Apple leaker and concept artist, Ben Geskin (@BenGeskin), has shared some more information regarding the 2020 iPhones based on new information he has received.
First off, he says that the 2020’s internal code name is D53, which is following the previous code names of the last few iPhone models such as the iPhone X (D22), iPhone XS (D32), iPhone XS Max (D33), iPhone 11 Pro (D32), and iPhone 11 Pro Max (D33). Following the pattern, this would mean that the 2020 iPhone in question is the “Max” version of the 2020 iPhone models.
Next, Ben Geskin says that this iPhone will feature a redesigned silent switch that will appear at the side of the iPhone. The 2020 iPhone will leave the current horizontal design for the silent switch in order to adopt a vertical design instead.
Following this, Ben Geskin mentions that this model of the 2020 iPhones will feature no notch, which is probably the most noticeable new feature in the render provided by Geskin. He didn’t mention where the Face ID and camera components currently disguised by the notch will be going, but leaks in the past have suggested that Apple will be hiding them behind the display. This is unconfirmed however, and Geskin doesn’t speak about where those components will be going.
In a move that surprised me, Geskin is saying that Apple will be retaining the Lightning cable for the 2020 iPhones. Rumours and leaks have been suggesting that 2019’s iPhones would be the final iPhones to receive the Lightning port and in 2020, Apple would swap the Lightning port for a USB-C port. However, this leak suggests that this will not be the case, so we might possibly see a USB-C iPhone in 2021.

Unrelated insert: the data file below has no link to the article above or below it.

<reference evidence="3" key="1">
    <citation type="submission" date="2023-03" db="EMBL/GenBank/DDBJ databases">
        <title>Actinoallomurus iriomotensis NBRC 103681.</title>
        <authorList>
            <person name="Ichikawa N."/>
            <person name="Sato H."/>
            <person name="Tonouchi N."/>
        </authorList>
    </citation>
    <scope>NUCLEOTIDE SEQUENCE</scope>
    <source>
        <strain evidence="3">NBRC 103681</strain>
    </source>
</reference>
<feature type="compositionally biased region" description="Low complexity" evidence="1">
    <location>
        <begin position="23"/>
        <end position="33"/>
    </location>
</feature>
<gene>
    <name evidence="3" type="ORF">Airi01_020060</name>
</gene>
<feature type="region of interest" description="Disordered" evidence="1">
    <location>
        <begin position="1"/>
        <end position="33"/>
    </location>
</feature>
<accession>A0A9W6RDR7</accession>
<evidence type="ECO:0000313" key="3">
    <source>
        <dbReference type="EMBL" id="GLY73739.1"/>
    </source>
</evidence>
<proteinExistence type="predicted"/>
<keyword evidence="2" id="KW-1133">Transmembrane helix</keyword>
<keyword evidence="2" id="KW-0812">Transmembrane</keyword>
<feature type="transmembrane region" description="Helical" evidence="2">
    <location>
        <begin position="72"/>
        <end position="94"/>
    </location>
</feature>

Finally, Geskin mentions that this iPhone is running a SwitchBoard 18A311, which according to Geskin, is a reference to iOS 14. Switchboard is an internal Apple utility, which is used to test various applications and features on demo/unreleased iPhones.
That is all the information Ben Geskin shared today, however, he does say that his information is legit and that he wouldn’t post the information otherwise. The information he received today is from the same person who shared an image of the redesigned volume indicator in from an internal Apple build of iOS 13 from March of this year, approximately 3 months prior to iOS 13’s official announcement. The leak of the volume indicator turned out to be pretty accurate to the finished product, so this information could very well be true.
Thanks to Ben Geskin (@BenGeskin) for sharing this information! 🙂